Positive attitude towards ageing leads to better health, says study
A recent study has found new evidence to support the idea that ageing can be just a state of mind, finding that those who have a positive attitude towards growing older also enjoy better health as they advance in age.
The Irish Longitudinal Study on Ageing (Tilda), at Trinity College Dublin, provided the research team access to the attitudes of 4,135 seniors who were taking part in the study.
As well as measuring participants’ attitudes on ageing using a questionnaire, the study also collected data on the participants’ cognitive health and levels of frailty.
The team’s key findings showed that two years into the study, older adults with a negative attitude towards growing old showed a slower walking speed and a decrease in cognitive ability than those who had a more positive outlook on ageing.
These findings remained true even after the researchers had taken into account other factors such as medication, mood, and any life circumstances and health changes that had occurred during the two-year period.
And although frail older adults are also at risk of other health problems, including a decrease in cognitive abilities, in the study the researchers found that a positive attitude seemed to protect frail seniors somewhat in this area.
Participants who held negative attitudes towards ageing showed worse cognition compared to participants who were not frail, but frail participants with positive attitudes towards ageing showing the same level of cognitive ability as those who weren’t frail.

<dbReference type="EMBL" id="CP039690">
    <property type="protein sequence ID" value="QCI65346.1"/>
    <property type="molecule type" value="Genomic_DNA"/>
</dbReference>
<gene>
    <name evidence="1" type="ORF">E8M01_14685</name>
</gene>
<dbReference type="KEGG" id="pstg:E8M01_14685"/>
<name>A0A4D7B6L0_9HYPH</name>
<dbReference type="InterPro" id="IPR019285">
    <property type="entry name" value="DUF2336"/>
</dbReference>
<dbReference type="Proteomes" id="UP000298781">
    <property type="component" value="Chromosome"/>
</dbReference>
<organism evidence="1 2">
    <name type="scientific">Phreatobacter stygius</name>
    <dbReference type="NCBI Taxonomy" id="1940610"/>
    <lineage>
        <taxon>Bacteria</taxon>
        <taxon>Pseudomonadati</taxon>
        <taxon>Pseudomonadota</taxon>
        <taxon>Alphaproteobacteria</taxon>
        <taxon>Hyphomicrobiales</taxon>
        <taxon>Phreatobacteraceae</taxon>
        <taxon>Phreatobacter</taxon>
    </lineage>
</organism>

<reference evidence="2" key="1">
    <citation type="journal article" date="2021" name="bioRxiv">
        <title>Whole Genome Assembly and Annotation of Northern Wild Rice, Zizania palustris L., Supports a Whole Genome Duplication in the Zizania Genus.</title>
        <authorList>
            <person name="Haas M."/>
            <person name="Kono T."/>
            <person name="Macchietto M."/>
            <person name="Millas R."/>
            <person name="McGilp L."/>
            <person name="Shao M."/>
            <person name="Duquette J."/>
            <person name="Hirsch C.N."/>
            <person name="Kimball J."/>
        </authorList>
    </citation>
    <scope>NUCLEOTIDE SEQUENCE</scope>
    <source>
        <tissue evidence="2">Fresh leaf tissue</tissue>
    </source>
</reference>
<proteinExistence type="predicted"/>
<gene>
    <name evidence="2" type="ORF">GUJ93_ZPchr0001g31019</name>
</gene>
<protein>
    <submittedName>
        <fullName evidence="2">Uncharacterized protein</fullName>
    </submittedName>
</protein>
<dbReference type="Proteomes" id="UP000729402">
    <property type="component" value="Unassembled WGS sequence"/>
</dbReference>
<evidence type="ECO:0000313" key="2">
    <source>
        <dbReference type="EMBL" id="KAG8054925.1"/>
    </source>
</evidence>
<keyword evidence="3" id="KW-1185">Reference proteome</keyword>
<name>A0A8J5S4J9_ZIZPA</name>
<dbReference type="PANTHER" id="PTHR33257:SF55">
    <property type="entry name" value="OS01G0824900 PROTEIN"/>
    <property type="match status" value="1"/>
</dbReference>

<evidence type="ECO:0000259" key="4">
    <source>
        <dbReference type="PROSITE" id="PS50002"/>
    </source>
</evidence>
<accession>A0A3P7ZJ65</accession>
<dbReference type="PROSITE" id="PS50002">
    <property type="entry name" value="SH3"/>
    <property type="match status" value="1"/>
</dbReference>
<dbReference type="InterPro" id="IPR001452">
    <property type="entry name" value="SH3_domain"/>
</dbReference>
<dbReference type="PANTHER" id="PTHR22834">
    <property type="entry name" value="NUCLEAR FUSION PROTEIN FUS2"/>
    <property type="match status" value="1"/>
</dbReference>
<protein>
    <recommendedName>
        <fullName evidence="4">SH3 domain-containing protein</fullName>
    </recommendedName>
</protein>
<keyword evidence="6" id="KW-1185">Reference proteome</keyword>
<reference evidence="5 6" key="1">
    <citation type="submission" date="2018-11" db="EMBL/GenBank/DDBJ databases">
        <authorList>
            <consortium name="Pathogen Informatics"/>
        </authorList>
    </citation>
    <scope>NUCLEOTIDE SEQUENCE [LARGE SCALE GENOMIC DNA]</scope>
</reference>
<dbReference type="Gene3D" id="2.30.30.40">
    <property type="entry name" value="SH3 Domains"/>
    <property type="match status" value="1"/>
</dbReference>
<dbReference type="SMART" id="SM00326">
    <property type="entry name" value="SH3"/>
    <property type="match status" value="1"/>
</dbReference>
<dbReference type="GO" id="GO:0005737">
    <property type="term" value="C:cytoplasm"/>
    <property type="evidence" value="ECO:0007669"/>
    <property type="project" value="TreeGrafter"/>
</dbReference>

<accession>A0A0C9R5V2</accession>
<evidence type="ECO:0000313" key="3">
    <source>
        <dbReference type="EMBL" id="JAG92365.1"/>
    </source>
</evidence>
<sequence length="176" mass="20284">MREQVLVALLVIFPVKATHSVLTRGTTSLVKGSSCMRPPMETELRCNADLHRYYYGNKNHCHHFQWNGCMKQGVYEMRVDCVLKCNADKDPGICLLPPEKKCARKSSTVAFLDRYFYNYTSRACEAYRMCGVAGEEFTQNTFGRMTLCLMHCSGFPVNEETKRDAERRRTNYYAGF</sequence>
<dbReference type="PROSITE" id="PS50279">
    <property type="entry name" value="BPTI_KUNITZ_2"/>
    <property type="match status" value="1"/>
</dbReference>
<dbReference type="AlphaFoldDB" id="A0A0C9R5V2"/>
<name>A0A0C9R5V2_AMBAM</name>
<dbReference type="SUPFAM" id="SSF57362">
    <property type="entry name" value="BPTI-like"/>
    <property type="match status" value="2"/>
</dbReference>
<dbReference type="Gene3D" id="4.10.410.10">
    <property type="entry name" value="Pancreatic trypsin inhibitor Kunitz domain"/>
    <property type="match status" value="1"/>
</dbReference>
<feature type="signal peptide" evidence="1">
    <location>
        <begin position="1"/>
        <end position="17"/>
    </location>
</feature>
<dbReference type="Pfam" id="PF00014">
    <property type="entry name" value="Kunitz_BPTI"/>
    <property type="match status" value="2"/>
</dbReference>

Lead researcher Dr Deirdre Robertson said, “The way we think about, talk about and write about ageing may have direct effects on health.
“Everyone will grow older, and if negative attitudes towards ageing are carried throughout life they can have a detrimental, measurable effect on mental, physical and cognitive health.”
The findings were published in the journal Personality and Individual Differences.
A previous study 2014 out of University College London found similar results, with seniors who had a more positive outlook on ageing and felt more satisfied with their life also enjoying a more independent and healthier life.
The researchers found that participants who reported higher levels of life satisfaction were able to remain more independent for longer than their more negative counterparts, and showed a slower decline in performing daily tasks such as getting out of bed, getting dressed, bathing and showering.
Participants who reported a lower level of life satisfaction however were three times more likely to develop problems in carrying out these daily activities.